The Mark Morris Dance Group in "Cargo" Photo Stephanie Berger

The Mark Morris Dance Group
in “Cargo”
Photo Stephanie Berger


George Mason Center for the Arts
Fairfax, Virginia

February 20, 2016

Carmel Morgan

The Mark Morris Dance Group (MMDG) is often warmly welcomed in the DC area during the winter. A number of MMDG dancers have connections to the region, including the company’s newest addition, Durell R. Comedy, a native of Prince George’s County, Maryland, and a 2008 graduate of George Mason University, who joined the company as an apprentice in November 2015. Being at George Mason during an MMDG performance is sort of like being at a hometown sporting event, even though the company is based in New York, as the audience is full of hugely enthusiastic fans, many of whom are friends and family.

This year’s performance consisted of four works. First was Resurrection, a lively 2002 piece that is notable for its costumes and recorded music. The music is Richard Rodgers’ lively Slaughter on Tenth Avenue, while the costumes, whimsical black and white pajamas with varied bold prints, are by the fashion master Isaac Mizrahi. Resurrection presents a parade of amusing gestures and high kicks to Broadway fanfare. The choreography is full of humor and hijinks. There are gunshots and over-the-top collapses, plus a skittering undead figure and a triumphant ending. In all this silliness, there is a lot of enjoyment.

2005’s Cargo, inspired by South Pacific cults who believed that cargo was created for them by ancestral gods, left some of the silliness behind. Yet there is some humor in Cargo as well. The dancers are clad in basic underwear (costume design by Katherine McDowell), and the lighting design by Nicole Pearce bathes them in a dusty gold. The work begins in silence, but live music (Darius Milhaud’s La creation du monde, Op. 58) later joins. A dancer’s head tilts in wonder at a wooden pole. The dancers pass the pole around, lift it, toss it, hang from it, etc. A few more poles appear. The initial innocence displayed in the dancers’ expressions changes. As they learn to manipulate the poles, they cooperate and struggle. Sometimes a group of dancers looks shackled, like slaves on a ship. Shadows deepen, and the movement grows in intensity. Like in Resurrection, there is a death. Here, however, rather than ultimate triumph, the dancers look upon the body and run away. Is the message that outside influences are evil?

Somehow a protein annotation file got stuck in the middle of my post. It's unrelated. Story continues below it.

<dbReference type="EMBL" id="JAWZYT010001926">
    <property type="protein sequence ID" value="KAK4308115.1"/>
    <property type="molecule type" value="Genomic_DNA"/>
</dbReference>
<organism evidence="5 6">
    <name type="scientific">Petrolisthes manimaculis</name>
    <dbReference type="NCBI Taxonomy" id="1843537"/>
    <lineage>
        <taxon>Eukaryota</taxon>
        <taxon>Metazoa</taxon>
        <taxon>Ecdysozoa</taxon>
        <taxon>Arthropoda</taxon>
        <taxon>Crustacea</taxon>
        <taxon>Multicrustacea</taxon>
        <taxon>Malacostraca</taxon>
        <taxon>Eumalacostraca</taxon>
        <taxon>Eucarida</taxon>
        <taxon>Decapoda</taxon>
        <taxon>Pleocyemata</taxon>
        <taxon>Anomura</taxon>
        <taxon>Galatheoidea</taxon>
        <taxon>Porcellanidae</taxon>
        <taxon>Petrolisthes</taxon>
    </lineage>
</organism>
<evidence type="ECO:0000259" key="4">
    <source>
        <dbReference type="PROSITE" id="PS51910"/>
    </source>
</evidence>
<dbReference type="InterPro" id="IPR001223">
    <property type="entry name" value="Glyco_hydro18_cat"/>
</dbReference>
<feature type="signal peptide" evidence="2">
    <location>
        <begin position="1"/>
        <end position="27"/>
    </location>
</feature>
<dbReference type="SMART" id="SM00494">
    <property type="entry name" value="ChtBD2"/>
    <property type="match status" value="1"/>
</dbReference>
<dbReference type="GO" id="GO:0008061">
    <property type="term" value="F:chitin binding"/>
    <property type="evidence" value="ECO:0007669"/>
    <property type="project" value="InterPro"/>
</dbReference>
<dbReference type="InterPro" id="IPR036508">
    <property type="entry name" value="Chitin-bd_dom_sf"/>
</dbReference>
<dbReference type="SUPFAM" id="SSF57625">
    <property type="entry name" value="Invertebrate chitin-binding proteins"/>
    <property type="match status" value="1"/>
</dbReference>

The evening’s final two works both debuted in 2015. Whelm, like Cargo, begins in silence. A dancer facing away from the audience lifts one foot up, then down, slowly, as if it’s stuck in gum. Subsequently the dancing is accompanied by gorgeous music by Claude Debussy, played expertly by pianist Colin Fowler. The costumes by Elizabeth Kurtzman and lighting design by Nick Kolin embrace darkness. Black gloves, a black hoodie, a black swim cap, are the four dancers angels of death or ghosts? There’s a dark clump that looked rather like bodies draped in black sheets on one side of the stage. The choreography, too, is dark, and also soft and plaintive and ominous. I sensed grief.  At some points the dancers seemed to sink or sway as if helplessly drifting.

Finally, there was The, to Bach’s Brandenburg Concerto No. 1 in F Major, BWV 1046 (arranged for piano four-hands by Max Reger and played by Colin Fowler and George Shevtsov). After Whelm, the bouncier attitude exhibited in The is a relief. In pastel flowy outfits by Kurtzman, an ensemble of 16 dancers weaves complex patterns that are characteristic of Morris’s strongest works. The musicality, as well, is signature Morris, with some very literal movement that matches the movement of the notes. At one point, fingers of the dancers crawl along the floor along with the fingers on the keys. Also rewarding are particular phrases that repeat. Dancers punch forward with outstretched arms. They lift an exultant fist high in the air. They frolic, hold hands, and skip happily.  In The, there is satisfying lightness and joy and hope.